How to build a good credit rating
About a month ago my partner and I went shopping for a new car. After hours of trying to convince her and arguing my case, we (and by we I mean she) decided to purchase a second-hand car that was a couple of years old. The “discount” that one gets versus a brand new car almost makes it a no-brainer (almost).
Anyway, we shopped around and found a suitable sized car, 2 years old with low mileage and excellent interior & exterior. We negotiated a price of $23,500 and signed the papers. The next step was when my eyes were opened, financing.
I was offered a comparison rate of 14.5%. Yes, you read that right, fourteen and a half percentage points on a loan of $21,000 (we were paying a $2,500 deposit). I asked them why it was so high and the reason was because my credit rating was not great. We started shopping around and it didn’t get better. In fact, we started hearing worse things and even got asked, “How many loans have you defaulted on?”. I didn’t have a credit card till about 6 months prior to the purchase of the car and always paid it off in full on time. All my bills were on direct debit and I didn’t have any other debt.
I was utterly bemused. I had to get to the bottom of this. I called up one of the biggest credit rating companies in the country, Equifax and demanded an explanation. After speaking to them and to my horror, apparently the bad credit rating was completely justified (although I still feel hard done by).
My First Mistake – Credit Cards
When I was looking to get my first credit card, I narrowed it down to 3 cards, Amex, Citi and Westpac. I applied for the Citi card. After 2 weeks and no response, I applied for the Amex. After 1 week I called and apparently had to still wait so I decided to apply for the Westpac card. Each time I applied for a card, I agreed to a credit check. This credit check went onto my file and even though I only ended up with 1 card, my file showed “This bloke appears to be in desperate need for credit with 3 applications in the space of 4-5 weeks”.
My Second Mistake – Connectivity
3 months prior to the credit card application, I purchased a new handphone. However, I didn’t just decide on 1 provider, I applied to 2 after the first one informed me I had to wait 4 weeks for delivery. Once again, 2 credit checks went onto my file. Even though this was not a loan or credit, it was a form of it and still qualified.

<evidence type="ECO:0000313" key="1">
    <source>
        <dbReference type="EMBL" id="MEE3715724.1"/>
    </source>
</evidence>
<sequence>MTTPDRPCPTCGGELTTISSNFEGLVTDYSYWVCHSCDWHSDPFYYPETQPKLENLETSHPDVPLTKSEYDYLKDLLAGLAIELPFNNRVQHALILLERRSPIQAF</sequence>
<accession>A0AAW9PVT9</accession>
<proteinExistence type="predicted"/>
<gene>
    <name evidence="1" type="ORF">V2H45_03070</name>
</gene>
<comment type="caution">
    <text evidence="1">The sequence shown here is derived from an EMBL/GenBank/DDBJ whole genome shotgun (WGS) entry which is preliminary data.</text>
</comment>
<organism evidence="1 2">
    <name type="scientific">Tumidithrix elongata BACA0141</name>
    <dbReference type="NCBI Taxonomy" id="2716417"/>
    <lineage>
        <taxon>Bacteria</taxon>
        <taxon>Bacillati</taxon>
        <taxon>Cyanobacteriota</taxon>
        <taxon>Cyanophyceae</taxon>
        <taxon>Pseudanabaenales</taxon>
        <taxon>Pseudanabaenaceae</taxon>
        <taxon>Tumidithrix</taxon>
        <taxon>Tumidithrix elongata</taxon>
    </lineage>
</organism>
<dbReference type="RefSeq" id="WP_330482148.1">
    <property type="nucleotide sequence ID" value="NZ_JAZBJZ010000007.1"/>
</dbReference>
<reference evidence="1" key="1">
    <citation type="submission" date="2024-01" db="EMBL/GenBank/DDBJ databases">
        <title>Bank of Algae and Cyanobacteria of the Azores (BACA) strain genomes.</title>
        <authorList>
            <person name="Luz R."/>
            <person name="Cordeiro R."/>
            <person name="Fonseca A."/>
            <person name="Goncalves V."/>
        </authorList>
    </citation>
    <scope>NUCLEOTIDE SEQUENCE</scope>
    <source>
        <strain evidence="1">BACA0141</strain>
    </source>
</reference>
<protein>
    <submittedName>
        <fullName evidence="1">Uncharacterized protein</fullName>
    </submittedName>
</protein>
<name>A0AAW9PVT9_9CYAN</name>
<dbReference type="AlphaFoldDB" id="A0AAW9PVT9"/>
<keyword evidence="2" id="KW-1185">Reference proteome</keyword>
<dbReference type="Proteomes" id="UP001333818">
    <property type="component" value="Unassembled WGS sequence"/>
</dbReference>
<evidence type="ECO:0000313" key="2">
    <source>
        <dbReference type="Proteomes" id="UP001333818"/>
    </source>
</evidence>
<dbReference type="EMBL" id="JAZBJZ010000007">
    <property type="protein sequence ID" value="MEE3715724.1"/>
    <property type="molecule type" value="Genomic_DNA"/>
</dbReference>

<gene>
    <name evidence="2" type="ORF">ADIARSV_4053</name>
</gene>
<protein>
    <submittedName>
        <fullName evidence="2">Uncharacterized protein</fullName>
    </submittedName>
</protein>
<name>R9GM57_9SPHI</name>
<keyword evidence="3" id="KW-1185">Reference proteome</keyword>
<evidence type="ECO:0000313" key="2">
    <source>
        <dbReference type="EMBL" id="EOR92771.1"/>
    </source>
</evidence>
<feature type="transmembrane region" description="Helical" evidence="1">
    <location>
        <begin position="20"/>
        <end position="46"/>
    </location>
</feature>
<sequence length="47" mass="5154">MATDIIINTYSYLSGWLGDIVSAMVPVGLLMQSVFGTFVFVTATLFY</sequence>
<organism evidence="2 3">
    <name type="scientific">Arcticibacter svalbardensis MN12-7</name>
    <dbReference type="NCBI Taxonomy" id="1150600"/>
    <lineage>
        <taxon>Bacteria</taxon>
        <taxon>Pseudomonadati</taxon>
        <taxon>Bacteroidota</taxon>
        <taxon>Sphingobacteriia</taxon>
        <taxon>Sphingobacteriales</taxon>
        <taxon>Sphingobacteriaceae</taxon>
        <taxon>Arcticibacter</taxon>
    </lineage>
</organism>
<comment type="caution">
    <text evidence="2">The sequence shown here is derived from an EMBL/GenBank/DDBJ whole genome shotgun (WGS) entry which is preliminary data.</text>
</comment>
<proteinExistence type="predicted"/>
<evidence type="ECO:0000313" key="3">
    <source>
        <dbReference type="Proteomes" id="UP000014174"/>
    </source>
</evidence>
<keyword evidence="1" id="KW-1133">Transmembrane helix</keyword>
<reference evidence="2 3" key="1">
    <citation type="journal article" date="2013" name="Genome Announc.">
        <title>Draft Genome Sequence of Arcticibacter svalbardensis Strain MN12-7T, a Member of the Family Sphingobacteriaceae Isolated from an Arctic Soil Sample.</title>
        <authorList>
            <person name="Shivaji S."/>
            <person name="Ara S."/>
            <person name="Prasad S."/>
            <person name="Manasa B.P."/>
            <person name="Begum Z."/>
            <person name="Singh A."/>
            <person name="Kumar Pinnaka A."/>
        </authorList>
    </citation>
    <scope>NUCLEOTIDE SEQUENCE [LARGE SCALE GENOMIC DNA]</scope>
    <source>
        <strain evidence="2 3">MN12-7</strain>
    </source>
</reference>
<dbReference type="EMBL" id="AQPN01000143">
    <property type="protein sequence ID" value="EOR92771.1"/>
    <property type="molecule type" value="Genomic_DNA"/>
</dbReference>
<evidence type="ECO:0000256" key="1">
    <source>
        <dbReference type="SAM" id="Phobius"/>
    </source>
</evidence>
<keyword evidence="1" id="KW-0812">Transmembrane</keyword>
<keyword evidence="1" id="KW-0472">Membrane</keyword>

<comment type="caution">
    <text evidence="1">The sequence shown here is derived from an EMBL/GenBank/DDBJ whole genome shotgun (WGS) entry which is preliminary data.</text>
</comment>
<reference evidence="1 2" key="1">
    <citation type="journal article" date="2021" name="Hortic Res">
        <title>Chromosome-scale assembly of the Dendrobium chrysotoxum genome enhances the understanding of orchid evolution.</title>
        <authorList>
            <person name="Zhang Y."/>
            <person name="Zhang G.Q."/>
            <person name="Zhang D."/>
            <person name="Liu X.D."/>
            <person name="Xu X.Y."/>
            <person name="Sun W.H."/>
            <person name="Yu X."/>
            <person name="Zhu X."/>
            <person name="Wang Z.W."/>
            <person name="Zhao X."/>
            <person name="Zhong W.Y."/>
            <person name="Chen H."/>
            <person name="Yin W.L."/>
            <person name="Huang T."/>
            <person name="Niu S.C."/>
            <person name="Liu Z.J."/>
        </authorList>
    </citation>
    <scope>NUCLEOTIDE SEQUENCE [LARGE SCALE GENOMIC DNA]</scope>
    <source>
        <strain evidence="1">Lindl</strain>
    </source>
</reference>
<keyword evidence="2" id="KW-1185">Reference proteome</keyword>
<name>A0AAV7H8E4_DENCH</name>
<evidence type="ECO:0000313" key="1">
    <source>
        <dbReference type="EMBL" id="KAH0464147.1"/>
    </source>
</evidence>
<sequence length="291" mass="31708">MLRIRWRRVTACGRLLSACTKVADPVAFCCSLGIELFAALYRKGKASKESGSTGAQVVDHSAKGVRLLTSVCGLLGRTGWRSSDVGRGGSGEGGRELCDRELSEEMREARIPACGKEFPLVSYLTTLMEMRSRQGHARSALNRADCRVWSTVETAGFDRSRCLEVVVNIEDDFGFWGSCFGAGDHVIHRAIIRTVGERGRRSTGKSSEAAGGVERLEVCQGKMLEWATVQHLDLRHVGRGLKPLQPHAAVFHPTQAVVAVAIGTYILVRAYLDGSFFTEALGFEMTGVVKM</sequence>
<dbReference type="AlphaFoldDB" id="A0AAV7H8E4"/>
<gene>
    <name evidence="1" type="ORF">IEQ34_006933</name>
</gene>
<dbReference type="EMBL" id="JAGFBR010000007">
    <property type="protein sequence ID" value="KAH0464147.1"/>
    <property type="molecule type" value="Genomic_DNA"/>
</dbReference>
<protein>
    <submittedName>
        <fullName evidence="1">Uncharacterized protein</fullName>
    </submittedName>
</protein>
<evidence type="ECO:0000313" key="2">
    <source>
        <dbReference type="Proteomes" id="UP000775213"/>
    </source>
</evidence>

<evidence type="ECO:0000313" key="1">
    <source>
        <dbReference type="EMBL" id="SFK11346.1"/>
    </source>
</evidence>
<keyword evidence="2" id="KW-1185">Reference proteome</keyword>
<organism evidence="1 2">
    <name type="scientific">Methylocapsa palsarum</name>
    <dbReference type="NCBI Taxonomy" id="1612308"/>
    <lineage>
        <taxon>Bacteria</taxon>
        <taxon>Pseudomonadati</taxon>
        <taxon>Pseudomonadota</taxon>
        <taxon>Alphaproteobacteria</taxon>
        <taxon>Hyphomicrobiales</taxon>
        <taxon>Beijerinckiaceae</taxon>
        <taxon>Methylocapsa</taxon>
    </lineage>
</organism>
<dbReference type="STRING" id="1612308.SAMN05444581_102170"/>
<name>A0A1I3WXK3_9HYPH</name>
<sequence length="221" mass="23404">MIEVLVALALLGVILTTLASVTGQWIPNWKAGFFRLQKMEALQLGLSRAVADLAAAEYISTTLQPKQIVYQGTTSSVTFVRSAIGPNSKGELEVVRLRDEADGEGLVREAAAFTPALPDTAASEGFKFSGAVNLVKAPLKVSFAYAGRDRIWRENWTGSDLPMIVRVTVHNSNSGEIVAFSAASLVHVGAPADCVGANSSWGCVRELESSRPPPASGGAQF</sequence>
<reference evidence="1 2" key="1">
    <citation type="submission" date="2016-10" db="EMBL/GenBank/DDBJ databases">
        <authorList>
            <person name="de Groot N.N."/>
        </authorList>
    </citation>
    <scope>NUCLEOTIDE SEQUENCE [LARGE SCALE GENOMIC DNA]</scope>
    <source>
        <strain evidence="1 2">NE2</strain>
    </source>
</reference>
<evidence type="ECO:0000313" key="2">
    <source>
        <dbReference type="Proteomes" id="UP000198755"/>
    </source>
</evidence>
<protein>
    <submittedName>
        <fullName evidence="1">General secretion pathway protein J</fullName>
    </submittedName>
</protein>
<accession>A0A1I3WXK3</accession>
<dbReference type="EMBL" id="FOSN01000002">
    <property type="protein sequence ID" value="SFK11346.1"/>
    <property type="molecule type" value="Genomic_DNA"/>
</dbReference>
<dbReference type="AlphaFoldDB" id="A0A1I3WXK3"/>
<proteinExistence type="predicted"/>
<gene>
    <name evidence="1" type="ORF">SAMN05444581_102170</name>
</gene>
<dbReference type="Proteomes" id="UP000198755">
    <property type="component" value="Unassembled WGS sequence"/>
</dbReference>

My Third Mistake – Credit
I was flattered when I received my credit card and was provided with over $25,000 of credit, thinking my immaculate credit must have been seen as me being such a responsible/trustworthy customer. However, this was part of my undoing as I had a risk of upwards of $25,000 and that any subsequent credit will take that into account.
I ended up paying for the car in cash and whilst I saved on interest, I severely depleted my savings, but did not really have much of a choice. With that, I’d like to offer you 5 simple points from all my research, so that you keep your credit rating up and do not end up in a surprise situation like I did.
1. Diligence - Always pay your bills on time. You don’t want to be recorded as a risk. Even the smallest of bills, like utilities and handphones.
2. Discipline - Don’t apply for credit. Credit “shopping” is one of the most hurtful items to your credit. When your credit is checked, it goes on your file. Multiple checks raises flags with potential lenders. This includes simple things like internet, mobile phones and store cards.
3. Control - Keep your balances low. If you’re struggling, get a 0% balance transfer and pay it off over a period. Consistent payment and reducing your balance is key.
4. Consistency - If you keep using a card for certain payments, continue to do so and pay them off in full regularly.
5. Credit provided – If you don’t need the amount of credit you’ve been provided, reduce it. It’s nothing to feel proud of. The government has enforced that all financial institutions have to make it easy for customers to reduce their credit.
Remember, credit is not your friend, it’s a blood sucking leech in your life. All those points that you collect, or they give you, are worthless. Honestly, they aren’t worth it. They are just gimmicks that draw you in with the one aim, force you into a corner and bleed you dry. Cash is king, for with it, you’re unstoppable.
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Author: Akash Devasar & Co. | We speak numbers | https://www.adevasar.com